Friday, August 18, 2006

Another Plane Crash

Steven Tur

"His nose was up, but he was coming down. When I saw that, I said, 'he's in trouble.'" Bill Fulco, crash witness, 1989

"The engine was still running, but just as I lost sight of the plane, there was a deadly silence. So I knew it was going down." Sonya, Beebe, crash witness, 1989

I've been coming to you sporadically from LA this week. I'm here helping my sister Judy organize her husband Bob's memorial service. On Monday I shared some details of his fatal plane crash last month.

Those who fly small planes, especially vintage ones, are at high risk for accidental death. No matter how careful their planning and maintenance, things can go wrong with older planes.

Bob and Judy, both licensed pilots and members of a group of vintage airplane enthusiasts survived another crash together in 1989. The irony isn't lost on any of us these days.

They took off from Santa Monica airport on a beautiful Labor Day weekend, in a friend's World War II P-51 Mustang. It was a two-seater, one behind the other. My brother-in-law was at the controls, my sister co-piloting in the rear seat.

Her then 28-year-old son watched from the ground as he'd done countless times, a little annoyed that day because he'd wanted to go in her place.

They lifted off, began to climb into the sky and suddenly, like a bolt out of the blue, an actual bolt flew off the engine and into the propeller. The plane spiraled out of control as my brother-in-law fought valiantly to keep it aloft.

Horribly, gravity prevailed. The plane rolled, rolled again, and crashed upside down on top of a house near the airport.

Dozens of airport regulars rushed to the scene, including my nephew. An airport fire truck arrived first. And stopped the rescuers in their tracks, making them stand helplessly by as the crippled plane lay smoking, belly up on top of the house. Why? A large, deadly spill of gasoline was pooling around the perimeter.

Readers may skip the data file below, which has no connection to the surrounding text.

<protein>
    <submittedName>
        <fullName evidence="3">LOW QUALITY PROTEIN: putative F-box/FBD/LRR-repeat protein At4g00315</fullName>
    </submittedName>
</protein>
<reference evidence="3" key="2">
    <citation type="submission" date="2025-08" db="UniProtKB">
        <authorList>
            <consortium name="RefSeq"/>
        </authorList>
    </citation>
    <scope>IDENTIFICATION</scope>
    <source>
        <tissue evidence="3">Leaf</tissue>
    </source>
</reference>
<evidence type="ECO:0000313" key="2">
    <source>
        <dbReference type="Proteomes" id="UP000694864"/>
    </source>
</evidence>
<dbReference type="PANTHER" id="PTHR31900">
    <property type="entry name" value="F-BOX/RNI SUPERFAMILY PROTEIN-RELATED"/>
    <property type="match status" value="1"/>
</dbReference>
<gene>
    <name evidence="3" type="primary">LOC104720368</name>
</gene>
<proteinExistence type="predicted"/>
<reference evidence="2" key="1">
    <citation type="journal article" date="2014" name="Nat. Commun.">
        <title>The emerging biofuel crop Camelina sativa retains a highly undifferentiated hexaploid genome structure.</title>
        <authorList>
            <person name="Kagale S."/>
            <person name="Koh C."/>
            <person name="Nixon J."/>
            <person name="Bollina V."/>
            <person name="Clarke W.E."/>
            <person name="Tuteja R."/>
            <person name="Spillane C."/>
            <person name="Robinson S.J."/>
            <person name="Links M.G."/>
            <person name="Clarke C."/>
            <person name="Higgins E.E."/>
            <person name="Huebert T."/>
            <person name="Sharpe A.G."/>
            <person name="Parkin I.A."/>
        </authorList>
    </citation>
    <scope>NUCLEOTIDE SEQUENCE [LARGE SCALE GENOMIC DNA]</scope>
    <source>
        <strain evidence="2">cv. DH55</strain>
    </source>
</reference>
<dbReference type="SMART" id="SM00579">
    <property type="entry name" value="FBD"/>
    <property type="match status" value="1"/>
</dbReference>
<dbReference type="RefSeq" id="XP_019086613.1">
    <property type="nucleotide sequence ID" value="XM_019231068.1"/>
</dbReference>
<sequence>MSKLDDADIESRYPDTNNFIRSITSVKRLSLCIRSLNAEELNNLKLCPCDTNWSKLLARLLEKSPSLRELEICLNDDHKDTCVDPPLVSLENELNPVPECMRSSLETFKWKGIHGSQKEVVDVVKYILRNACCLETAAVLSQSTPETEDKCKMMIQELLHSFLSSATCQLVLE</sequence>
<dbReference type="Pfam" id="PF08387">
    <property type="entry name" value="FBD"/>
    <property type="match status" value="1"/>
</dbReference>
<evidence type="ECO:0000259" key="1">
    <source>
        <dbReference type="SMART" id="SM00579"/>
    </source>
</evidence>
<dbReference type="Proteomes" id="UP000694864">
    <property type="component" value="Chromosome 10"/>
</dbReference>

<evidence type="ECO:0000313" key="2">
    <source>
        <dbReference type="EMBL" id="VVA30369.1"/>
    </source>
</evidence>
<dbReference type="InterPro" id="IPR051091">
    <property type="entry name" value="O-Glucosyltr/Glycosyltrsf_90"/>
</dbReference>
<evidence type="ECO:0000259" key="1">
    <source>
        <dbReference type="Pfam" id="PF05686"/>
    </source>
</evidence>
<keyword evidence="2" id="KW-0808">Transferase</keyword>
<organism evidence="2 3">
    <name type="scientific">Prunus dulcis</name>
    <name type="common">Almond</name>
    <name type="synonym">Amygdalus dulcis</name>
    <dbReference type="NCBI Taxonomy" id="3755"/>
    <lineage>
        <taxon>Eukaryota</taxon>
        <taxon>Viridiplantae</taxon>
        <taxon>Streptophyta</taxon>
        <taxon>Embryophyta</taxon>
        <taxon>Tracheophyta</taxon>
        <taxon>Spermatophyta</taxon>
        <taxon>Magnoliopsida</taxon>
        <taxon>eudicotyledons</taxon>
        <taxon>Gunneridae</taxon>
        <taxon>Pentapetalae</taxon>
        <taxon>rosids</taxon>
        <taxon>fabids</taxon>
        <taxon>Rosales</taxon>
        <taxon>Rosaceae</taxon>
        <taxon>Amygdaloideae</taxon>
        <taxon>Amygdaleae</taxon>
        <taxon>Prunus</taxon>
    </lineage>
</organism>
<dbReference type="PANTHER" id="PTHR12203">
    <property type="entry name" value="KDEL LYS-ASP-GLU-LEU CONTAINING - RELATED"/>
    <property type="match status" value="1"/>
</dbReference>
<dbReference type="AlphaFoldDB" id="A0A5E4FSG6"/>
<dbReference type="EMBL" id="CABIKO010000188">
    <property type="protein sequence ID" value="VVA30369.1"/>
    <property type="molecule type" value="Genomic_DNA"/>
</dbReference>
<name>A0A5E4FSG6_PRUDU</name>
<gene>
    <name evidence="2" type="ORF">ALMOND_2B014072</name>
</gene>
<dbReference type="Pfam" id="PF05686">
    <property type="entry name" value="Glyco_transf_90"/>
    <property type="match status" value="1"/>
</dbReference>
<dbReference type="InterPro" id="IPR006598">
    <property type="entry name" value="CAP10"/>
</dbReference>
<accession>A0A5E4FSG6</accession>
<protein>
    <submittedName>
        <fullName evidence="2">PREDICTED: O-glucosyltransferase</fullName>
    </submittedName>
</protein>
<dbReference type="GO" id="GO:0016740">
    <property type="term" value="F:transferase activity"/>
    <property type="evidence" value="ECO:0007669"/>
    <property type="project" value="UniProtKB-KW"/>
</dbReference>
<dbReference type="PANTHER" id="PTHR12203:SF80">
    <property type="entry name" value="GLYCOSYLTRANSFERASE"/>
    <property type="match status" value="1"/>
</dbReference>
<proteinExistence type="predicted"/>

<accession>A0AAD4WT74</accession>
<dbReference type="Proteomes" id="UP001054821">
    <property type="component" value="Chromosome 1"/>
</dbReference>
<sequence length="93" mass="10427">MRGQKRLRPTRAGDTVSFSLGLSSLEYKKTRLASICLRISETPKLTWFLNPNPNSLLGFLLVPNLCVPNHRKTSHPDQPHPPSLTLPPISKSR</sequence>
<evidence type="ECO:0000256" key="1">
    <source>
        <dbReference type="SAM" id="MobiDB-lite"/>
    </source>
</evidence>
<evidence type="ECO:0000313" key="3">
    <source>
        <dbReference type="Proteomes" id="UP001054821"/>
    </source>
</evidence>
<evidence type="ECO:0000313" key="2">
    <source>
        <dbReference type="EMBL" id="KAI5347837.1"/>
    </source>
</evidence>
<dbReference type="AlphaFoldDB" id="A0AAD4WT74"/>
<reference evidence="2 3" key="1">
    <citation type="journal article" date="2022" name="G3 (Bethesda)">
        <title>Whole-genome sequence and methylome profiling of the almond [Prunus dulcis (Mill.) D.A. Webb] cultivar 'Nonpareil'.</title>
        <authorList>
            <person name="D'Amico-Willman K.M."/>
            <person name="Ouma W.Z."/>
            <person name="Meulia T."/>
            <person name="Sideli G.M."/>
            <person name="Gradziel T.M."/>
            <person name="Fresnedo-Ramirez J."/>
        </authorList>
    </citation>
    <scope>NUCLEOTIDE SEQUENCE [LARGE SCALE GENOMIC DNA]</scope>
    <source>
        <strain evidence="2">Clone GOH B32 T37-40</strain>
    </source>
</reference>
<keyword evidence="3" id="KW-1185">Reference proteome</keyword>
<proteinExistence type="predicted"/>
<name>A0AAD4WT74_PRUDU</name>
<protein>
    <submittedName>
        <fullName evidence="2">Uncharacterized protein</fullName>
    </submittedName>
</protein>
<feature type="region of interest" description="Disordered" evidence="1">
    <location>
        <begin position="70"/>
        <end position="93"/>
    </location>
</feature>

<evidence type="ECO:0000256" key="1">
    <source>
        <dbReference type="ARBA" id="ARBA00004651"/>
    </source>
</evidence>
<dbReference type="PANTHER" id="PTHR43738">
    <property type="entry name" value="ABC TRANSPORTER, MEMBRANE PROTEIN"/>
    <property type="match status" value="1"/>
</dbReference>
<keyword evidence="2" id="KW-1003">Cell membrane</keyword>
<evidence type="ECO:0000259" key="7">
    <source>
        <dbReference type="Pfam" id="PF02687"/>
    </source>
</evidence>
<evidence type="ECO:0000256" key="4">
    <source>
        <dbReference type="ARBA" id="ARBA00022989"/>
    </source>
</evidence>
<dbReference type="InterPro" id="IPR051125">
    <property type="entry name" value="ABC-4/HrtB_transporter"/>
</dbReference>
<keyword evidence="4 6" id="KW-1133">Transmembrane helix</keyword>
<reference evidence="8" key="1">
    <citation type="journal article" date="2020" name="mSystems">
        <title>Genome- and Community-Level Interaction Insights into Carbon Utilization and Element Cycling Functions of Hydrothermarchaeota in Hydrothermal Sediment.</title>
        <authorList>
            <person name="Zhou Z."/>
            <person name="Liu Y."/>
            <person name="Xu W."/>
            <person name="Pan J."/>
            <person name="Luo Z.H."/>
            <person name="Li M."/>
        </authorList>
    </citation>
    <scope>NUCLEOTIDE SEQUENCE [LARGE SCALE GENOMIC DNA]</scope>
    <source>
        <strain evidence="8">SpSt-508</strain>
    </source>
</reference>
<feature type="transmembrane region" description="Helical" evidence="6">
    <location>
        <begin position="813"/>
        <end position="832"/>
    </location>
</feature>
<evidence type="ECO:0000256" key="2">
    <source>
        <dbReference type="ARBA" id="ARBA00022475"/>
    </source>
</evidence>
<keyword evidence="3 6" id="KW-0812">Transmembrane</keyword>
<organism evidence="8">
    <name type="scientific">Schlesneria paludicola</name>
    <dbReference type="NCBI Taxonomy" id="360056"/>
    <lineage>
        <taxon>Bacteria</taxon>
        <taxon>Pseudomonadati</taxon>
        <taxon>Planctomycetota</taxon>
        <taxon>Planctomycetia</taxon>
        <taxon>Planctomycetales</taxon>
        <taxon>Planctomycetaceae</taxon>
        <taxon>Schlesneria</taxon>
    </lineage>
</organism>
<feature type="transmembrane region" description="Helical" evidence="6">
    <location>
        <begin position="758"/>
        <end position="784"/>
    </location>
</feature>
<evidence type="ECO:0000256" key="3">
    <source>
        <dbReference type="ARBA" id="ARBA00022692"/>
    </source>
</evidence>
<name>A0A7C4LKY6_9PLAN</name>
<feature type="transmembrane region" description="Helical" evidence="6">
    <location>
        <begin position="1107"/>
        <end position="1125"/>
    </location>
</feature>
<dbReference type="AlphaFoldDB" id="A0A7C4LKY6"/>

The danger was enormous, the risk huge. The house, the plane and it's injured--dead?--occupants and passengers were surrounded by a virtual moat of petrol that could explode into a fireball at any moment.

As often happens in such situations, ordinary heroes rise to the occasion. A fellow pilot--a Vietnam veteran--waded through the foam being sprayed by the fire engine and climbed onto the plane. My nephew, galvanized by fear and desperation, followed. Together they managed to pry open part of the canopy.

Can any of us imagine watching our mother's plane crash, then crawling onto the burning plane to attempt a rescue, hoping against hope it's not instead a grisly recovery? They say mothers will do anything to save their children. I'm here to tell you, children can do the same for their mothers.

Miraculously, both my sister and her husband--though badly bruised and battered--were alive.

The two elderly sisters who lived in the house were thankfully, blessedly, not at home -- they were out walking their dog.

Seventeen years have passed. Memory fades. Wounds heal. Life goes on. Until it doesn't.

More irony ... back then I flew out to LA from Philly to help. That's when I met Bob for the first time. A story I'll be telling at his memorial service tomorrow. Because this time, I flew out to say good bye.



Anonymous Anonymous said...

Wow, great writing, compelling story. It should have a lot of comments.

11:56 PM  

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